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About this product
- DescriptionAfter training to be a doctor at the London School of Medicine for Women, Flora Murray (1869-1923) became an active member of the Women's Social and Political Union. At the outbreak of the First World War, she and her fellow suffragists laid down their banners and sought to aid the Allied war effort. Working within the newly formed Women's Hospital Corps, Murray and her colleague Louisa Garrett Anderson (1873-1943) overcame initial prejudice and established two military hospitals in France in the period 1914-15. Their success prompted an invitation from the War Office to open the Endell Street Military Hospital in London, staffed entirely by women. First published in 1920, Murray's account, illustrated with numerous photographs, records important steps in furthering the acceptance of women in the medical profession. For female doctors, surgeons and nurses, the war provided t only the 'occasion for service' but also 'great professional opportunities'.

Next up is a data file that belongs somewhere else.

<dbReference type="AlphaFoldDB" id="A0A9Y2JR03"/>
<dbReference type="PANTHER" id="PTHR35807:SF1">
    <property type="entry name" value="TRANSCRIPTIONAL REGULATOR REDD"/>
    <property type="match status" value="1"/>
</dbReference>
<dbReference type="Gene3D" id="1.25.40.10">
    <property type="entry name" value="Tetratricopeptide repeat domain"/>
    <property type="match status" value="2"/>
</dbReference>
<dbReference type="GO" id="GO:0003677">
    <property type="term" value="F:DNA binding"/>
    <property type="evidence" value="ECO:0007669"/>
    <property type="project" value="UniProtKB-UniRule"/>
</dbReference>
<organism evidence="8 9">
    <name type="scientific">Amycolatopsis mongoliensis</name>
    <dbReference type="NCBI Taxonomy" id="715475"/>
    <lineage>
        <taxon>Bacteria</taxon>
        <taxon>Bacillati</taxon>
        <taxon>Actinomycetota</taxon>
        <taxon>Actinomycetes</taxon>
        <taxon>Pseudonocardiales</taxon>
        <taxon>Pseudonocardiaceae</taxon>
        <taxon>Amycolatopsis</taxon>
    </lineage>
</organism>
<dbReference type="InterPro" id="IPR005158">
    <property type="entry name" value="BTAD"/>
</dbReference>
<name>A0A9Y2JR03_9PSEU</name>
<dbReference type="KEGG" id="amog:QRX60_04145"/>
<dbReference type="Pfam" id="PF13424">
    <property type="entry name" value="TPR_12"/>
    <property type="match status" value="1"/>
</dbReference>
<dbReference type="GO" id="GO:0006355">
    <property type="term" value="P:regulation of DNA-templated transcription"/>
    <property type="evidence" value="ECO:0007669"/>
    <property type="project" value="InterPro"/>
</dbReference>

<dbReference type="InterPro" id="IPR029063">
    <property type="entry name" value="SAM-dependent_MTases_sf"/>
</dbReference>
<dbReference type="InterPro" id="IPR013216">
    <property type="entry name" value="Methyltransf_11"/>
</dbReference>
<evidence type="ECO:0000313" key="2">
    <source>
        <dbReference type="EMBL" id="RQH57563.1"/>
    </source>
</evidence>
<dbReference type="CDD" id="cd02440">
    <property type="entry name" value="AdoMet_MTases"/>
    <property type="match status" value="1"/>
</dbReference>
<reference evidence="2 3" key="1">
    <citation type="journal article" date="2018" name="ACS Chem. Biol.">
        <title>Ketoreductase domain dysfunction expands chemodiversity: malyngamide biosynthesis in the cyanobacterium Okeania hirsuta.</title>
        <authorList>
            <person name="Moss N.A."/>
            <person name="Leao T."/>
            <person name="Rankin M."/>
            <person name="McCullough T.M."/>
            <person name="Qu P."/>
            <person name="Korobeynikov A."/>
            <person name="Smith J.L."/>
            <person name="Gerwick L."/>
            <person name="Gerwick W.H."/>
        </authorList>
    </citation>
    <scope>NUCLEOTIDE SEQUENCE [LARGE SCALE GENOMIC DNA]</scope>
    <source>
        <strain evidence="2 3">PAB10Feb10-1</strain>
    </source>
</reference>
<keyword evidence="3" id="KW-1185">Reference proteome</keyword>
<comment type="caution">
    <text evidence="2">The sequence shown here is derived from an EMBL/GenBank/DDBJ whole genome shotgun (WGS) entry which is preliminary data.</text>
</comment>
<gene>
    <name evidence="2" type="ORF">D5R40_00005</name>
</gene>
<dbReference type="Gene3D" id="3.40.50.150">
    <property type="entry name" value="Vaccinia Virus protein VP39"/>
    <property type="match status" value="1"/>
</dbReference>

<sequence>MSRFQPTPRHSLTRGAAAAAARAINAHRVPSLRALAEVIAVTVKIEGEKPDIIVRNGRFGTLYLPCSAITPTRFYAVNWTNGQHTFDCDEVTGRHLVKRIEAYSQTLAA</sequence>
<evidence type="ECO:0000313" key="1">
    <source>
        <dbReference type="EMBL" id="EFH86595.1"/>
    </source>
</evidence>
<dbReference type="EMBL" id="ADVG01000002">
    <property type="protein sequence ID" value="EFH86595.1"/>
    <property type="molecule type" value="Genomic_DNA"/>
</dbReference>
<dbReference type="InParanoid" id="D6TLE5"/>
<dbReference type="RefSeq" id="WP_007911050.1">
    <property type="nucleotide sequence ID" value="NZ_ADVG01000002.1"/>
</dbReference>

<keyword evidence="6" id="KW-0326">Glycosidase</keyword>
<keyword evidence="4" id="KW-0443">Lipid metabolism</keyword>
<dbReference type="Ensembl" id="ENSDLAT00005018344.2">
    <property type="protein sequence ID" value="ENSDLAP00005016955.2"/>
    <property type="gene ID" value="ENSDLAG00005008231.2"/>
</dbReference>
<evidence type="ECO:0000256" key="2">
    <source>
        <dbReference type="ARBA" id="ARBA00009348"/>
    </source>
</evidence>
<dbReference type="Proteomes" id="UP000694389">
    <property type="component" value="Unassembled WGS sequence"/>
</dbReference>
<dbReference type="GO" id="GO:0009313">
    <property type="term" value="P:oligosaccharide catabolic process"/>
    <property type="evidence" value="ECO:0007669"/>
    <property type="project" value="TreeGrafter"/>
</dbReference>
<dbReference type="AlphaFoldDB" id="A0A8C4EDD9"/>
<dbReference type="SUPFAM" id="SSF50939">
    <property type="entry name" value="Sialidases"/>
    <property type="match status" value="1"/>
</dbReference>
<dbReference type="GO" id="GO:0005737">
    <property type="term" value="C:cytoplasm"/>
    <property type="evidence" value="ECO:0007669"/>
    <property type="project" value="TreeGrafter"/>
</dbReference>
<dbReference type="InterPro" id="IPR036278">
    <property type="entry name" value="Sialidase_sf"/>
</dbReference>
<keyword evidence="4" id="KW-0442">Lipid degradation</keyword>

- Author(s)Flora Murray
- PublisherCambridge Library Collection
- Date of Publication30/08/2013
- SubjectMedicine: General
- Series TitleCambridge Library Collection - History of Medicine
- Place of PublicationCambridge
- Country of PublicationUnited Kingdom
- ImprintCambridge University Press
- Content Note12 b/w illus.
- Weight390 g
- Width140 mm
- Height216 mm
- Spine18 mm
- Format DetailsTrade paperback (US)
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